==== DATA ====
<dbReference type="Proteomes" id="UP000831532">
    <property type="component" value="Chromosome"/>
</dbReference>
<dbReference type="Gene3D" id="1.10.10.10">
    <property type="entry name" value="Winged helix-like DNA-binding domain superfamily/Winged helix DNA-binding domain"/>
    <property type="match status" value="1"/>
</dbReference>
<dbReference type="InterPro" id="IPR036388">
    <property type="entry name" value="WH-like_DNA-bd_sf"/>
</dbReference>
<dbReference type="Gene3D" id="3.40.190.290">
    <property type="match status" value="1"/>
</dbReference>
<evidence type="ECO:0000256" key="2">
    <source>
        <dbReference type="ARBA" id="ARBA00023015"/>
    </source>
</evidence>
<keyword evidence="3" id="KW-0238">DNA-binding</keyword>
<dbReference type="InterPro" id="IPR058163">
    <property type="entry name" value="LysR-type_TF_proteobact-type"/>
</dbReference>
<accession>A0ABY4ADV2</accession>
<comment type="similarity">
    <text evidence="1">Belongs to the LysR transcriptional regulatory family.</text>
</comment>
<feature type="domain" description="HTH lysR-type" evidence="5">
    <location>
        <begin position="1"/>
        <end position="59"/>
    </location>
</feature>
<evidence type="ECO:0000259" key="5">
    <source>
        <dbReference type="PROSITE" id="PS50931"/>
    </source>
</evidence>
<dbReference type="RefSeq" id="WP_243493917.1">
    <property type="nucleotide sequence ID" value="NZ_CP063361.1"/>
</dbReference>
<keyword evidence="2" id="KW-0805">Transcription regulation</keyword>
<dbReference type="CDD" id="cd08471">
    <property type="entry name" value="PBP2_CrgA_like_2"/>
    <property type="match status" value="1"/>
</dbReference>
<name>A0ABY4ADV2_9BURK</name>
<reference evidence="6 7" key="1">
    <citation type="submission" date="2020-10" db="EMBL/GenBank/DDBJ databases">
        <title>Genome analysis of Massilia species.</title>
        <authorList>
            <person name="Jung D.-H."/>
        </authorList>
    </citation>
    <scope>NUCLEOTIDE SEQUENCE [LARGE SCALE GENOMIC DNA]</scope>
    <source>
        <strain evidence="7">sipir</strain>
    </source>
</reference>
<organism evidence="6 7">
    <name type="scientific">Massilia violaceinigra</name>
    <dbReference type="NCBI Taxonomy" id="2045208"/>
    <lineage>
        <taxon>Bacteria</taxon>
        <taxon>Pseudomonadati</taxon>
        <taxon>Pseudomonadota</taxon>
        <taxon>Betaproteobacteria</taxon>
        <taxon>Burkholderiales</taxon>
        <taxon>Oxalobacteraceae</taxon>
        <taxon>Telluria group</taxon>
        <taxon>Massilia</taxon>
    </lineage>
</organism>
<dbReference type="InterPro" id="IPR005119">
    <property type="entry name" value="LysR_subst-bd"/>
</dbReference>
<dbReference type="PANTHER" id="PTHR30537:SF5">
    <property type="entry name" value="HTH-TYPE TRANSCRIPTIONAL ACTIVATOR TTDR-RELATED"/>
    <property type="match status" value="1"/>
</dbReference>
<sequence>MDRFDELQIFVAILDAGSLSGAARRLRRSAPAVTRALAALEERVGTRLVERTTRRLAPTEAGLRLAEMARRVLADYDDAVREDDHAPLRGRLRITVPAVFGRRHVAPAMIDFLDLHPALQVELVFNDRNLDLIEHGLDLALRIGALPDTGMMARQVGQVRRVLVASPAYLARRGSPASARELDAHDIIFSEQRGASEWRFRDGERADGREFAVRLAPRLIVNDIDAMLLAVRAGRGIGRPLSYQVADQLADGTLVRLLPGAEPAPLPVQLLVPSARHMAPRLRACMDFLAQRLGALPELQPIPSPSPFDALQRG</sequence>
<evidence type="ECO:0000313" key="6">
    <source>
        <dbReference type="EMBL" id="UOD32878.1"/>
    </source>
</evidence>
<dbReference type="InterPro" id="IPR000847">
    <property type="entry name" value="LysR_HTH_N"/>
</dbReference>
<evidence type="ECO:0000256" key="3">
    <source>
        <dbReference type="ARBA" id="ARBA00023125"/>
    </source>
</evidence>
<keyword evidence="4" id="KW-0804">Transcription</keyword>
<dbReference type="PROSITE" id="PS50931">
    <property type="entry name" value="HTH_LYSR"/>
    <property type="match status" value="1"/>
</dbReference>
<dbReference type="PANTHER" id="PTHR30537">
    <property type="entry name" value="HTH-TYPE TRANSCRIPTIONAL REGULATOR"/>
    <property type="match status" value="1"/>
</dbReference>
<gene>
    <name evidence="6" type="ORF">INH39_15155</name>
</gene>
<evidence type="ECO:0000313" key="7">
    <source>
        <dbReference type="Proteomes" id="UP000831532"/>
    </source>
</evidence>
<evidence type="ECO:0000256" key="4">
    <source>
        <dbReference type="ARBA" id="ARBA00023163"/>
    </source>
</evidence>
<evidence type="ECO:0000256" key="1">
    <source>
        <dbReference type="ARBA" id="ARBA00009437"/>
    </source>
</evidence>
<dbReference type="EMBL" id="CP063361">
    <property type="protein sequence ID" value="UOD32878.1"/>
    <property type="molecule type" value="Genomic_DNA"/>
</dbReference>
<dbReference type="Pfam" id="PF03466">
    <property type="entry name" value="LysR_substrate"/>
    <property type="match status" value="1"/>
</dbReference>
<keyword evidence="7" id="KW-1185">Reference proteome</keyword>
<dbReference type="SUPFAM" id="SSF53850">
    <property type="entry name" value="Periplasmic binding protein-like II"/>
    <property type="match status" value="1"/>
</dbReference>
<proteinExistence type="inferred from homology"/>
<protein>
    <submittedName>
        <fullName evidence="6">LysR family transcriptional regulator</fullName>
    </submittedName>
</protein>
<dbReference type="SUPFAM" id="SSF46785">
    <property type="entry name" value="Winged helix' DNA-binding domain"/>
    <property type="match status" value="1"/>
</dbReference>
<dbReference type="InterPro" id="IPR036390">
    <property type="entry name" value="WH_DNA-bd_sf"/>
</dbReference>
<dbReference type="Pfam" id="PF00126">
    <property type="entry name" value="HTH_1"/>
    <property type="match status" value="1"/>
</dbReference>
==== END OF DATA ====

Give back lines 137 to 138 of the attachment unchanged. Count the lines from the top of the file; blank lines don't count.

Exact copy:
        <fullName evidence="6">LysR family transcriptional regulator</fullName>
    </submittedName>